Resources

Positive Discipline in The Early Years

Lou Harvey Zahra is a best-selling author and international speaker on creative and positive discipline. She has a myriad of experiences behind her which enable her to speak to many educational scenarios and a wide range of issues including special needs.

This one day course presented by Sydney Rudolf Steiner College will delve right into the detailed practicalities of managing a group of children in positive ways, providing various tips and tools to keep cooperation flowing and fun.

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A teacher’s most important tools are their voice and healthy communication.

Education is an art – it must speak to the child’s experience. To educate the whole child, his heart and his will must be reached, as well as the mind.’ (Rudolf Steiner).

The tool of the teacher is the voice. The voice can inspire and enliven, facilitating an engaging learning experience for students of all ages.

However the voice should not be taken for granted – numerous studies have identified certain vocations, including teachers, as being at higher risk of occupational voice disorders. A study of teachers in South Australia showed 16% of teachers reporting voice problems on the day of the survey, with 20% reporting problems during the current year, with females twice as likely to report problems than males (1998, Russell et al…).

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The Value of Watercolour Painting in the Primary Years

Educators value art as a central part of the primary curriculum and can readily identify the positive influence it has on children’s development. Art practice has been shown to nurture creative thinking and to strengthen problem-solving and critical thinking skills – but best practice and expertise in teaching art in the primary years is only possible when teachers feel confident in their subject matter.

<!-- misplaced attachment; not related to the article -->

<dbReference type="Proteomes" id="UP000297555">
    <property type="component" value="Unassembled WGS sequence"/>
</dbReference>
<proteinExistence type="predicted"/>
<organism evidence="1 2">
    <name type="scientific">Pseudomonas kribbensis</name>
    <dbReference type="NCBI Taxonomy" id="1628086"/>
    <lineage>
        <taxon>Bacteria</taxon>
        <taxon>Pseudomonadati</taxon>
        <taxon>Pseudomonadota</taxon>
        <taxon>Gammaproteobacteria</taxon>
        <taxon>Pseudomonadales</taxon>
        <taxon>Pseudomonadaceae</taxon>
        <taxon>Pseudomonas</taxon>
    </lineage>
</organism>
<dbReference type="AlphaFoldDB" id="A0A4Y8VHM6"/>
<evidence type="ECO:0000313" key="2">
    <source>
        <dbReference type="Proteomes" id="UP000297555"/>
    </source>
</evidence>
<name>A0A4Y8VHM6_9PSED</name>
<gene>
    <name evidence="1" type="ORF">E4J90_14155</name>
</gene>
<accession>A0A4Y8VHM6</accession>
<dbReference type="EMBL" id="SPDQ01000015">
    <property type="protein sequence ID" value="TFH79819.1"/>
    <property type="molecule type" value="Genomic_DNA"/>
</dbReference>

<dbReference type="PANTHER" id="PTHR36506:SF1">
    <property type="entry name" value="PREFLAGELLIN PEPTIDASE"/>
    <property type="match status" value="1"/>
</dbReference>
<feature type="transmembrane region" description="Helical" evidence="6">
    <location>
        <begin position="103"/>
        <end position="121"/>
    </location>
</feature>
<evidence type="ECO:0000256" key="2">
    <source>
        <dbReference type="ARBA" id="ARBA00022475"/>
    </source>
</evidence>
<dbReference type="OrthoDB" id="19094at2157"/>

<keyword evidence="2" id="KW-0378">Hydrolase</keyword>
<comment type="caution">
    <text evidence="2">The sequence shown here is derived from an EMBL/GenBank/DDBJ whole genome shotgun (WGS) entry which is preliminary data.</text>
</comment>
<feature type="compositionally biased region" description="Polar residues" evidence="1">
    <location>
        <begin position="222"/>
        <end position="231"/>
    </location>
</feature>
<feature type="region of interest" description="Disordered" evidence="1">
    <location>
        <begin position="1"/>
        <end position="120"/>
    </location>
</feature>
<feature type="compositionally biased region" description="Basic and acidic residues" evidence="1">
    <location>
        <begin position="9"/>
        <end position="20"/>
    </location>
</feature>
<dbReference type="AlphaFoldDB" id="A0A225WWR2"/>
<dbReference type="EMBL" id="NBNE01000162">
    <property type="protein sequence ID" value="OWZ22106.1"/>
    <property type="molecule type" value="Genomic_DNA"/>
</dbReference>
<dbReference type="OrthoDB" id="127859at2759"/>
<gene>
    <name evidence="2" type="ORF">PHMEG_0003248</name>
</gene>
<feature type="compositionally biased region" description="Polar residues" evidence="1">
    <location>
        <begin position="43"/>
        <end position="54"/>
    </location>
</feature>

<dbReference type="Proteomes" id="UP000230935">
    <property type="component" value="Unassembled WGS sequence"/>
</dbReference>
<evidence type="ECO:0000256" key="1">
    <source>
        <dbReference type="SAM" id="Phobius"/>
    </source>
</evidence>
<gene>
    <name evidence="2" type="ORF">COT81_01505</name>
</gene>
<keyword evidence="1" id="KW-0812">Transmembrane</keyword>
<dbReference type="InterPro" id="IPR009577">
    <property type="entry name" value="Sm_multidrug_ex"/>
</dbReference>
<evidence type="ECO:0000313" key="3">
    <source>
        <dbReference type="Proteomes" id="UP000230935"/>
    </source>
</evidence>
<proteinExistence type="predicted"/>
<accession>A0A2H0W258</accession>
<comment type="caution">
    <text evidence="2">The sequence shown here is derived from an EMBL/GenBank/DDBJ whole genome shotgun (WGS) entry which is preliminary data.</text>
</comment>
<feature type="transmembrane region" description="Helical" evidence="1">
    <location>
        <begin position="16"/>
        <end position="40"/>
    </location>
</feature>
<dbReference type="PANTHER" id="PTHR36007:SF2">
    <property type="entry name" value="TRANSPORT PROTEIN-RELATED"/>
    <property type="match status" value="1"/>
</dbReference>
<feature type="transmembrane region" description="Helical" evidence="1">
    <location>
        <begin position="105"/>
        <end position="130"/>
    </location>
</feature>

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Studies have shown that more effective teachers do more than their less effective colleagues in establishing rules and procedures at the beginning of the year.

All teachers require positive strategies to manage classroom disruptions and inappropriate classroom behaviours for the optimum learning of all students, and for their own professional development and career satisfaction. Building strong teacher-student relationships is the first step to creating a harmonious classroom atmosphere, increasing engagement and achievement. Positive teacher – student relationships enable students to feel safe and secure in their learning environments and provide scaffolding for important social and academic skills (Baker et al., 2008; O’Connor, Dearing and Collins, 2011; Silver, Measelle, Armstron, & Essex, 2005).

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Bringing Knitting to the Primary Classroom: Supporting Learning

Researchers and educators are slowly awakening to the educational benefits of teaching handcrafts to children, and in particular, knitting.
In the Rudolf Steiner system of education, handcrafts are an essential part of the curriculum and finger knitting is taught to students at age 5-6, with class one (age 7) learning traditional knitting with needles. A knitting project is completed every year in primary school with increasing difficulty –learning to cast on and off, to increase and decrease stitches, and following patterns developed over subsequent years.

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